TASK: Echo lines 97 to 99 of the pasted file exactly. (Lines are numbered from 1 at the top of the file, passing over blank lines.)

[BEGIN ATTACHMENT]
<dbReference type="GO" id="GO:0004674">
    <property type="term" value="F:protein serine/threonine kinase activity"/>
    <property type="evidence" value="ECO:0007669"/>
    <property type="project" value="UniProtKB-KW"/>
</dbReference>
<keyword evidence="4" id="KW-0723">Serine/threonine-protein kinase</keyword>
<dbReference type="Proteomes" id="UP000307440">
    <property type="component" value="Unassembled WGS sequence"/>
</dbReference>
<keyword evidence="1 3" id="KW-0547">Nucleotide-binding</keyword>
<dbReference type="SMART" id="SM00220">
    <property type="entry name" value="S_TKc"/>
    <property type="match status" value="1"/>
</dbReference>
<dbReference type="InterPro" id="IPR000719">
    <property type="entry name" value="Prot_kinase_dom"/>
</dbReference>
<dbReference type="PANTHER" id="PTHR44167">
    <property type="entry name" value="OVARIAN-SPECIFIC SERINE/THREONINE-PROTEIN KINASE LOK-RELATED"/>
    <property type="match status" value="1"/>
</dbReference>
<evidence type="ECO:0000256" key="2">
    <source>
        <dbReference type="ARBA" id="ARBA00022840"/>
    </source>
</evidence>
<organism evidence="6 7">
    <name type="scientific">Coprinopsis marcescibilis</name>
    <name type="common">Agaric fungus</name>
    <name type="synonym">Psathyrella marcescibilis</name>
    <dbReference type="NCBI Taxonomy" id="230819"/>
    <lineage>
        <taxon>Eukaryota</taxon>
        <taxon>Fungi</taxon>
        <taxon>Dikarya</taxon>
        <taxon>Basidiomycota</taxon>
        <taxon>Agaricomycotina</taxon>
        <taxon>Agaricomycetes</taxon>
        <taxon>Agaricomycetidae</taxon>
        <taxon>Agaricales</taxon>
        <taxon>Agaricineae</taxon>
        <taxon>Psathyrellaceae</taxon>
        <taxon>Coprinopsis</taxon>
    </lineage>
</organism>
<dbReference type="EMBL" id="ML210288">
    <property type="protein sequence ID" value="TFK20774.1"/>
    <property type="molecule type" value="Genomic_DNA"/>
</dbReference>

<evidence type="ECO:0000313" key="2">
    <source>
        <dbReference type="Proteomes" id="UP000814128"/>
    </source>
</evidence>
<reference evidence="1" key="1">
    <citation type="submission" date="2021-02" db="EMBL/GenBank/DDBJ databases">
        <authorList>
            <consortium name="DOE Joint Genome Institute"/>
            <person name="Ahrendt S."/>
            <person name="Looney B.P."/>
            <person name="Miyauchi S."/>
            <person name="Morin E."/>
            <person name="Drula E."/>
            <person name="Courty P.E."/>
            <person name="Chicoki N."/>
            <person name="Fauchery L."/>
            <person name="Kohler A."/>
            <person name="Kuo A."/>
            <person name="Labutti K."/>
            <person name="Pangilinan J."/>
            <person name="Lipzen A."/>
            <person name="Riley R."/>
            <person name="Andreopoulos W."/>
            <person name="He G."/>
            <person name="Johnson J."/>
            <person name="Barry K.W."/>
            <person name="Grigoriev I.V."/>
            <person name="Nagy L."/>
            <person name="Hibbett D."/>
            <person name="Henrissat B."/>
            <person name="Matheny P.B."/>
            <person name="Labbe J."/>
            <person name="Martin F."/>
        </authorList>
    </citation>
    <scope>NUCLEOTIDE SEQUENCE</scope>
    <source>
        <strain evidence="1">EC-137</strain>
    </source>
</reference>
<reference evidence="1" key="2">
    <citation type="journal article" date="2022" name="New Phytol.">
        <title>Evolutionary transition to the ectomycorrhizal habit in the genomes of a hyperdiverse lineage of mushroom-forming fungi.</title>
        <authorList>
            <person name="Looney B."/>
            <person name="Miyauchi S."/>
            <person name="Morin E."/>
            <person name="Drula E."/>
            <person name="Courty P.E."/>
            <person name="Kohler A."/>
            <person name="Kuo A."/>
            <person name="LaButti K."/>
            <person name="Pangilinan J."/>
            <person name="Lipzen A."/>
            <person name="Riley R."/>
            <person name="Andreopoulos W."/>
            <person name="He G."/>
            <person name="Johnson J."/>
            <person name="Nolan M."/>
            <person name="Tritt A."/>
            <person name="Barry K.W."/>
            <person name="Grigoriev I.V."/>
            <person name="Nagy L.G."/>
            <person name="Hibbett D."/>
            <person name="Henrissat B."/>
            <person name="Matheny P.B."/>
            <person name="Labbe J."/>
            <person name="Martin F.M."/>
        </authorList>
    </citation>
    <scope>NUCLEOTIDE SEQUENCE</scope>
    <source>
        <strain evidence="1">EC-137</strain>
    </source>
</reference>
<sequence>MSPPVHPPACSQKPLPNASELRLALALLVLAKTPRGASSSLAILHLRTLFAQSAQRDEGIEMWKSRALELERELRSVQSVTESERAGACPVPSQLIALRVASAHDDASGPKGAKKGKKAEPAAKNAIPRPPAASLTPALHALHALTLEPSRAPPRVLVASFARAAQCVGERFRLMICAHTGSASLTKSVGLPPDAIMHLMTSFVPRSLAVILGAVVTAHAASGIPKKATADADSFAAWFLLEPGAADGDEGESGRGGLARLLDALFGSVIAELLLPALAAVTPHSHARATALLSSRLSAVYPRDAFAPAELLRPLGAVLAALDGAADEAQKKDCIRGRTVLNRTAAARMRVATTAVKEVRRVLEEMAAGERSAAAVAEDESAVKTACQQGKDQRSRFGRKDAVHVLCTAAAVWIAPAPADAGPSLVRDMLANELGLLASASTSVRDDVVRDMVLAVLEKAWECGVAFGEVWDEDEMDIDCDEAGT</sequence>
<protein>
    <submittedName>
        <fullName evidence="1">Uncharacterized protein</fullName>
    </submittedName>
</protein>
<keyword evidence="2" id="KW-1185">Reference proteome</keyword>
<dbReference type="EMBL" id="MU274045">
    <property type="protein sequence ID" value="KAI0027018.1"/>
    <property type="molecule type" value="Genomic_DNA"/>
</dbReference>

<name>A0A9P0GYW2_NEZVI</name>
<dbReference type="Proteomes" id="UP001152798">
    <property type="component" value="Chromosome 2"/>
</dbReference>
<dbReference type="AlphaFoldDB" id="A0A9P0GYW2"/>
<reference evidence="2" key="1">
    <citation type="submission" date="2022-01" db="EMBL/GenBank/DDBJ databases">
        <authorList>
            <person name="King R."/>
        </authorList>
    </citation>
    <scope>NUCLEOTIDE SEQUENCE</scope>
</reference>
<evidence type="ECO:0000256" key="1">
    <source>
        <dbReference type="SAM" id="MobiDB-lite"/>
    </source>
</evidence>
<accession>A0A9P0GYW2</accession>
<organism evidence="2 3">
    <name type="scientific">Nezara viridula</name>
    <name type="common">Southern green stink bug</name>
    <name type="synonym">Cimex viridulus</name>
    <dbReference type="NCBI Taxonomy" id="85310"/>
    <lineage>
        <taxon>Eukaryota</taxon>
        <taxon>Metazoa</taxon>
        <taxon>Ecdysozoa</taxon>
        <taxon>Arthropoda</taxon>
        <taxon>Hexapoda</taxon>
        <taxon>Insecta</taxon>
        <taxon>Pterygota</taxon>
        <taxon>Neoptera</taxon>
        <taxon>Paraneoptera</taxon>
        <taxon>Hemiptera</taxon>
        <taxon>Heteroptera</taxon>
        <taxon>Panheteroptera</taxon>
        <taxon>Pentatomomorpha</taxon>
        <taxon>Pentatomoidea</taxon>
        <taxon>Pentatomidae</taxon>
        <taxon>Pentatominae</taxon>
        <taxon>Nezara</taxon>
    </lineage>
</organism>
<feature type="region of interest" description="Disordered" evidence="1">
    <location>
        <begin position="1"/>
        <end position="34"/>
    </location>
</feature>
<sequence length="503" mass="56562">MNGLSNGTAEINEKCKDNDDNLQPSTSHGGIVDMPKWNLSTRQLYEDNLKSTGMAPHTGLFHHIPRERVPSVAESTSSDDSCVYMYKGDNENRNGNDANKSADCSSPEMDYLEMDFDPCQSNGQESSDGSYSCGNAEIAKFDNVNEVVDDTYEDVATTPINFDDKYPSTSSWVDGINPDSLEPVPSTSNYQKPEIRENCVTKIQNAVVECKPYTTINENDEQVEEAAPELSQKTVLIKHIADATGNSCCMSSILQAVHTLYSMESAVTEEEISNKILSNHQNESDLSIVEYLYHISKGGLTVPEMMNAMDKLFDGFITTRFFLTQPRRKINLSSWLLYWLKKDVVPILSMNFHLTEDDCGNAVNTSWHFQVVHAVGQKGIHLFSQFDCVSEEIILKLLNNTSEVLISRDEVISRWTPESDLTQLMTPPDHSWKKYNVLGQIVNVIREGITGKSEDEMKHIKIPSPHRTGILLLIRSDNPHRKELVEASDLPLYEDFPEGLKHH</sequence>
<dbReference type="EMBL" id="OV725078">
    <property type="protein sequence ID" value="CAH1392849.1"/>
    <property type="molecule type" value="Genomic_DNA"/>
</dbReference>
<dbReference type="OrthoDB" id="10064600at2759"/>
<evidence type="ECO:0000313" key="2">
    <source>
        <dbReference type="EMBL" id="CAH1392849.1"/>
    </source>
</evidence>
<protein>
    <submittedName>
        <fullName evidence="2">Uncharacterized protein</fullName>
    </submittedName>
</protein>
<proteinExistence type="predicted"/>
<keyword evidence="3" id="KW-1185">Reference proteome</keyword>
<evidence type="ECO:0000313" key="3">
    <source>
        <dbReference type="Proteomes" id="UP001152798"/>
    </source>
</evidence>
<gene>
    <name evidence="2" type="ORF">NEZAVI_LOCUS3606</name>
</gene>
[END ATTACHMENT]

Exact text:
            <person name="Morin E."/>
            <person name="Drula E."/>
            <person name="Courty P.E."/>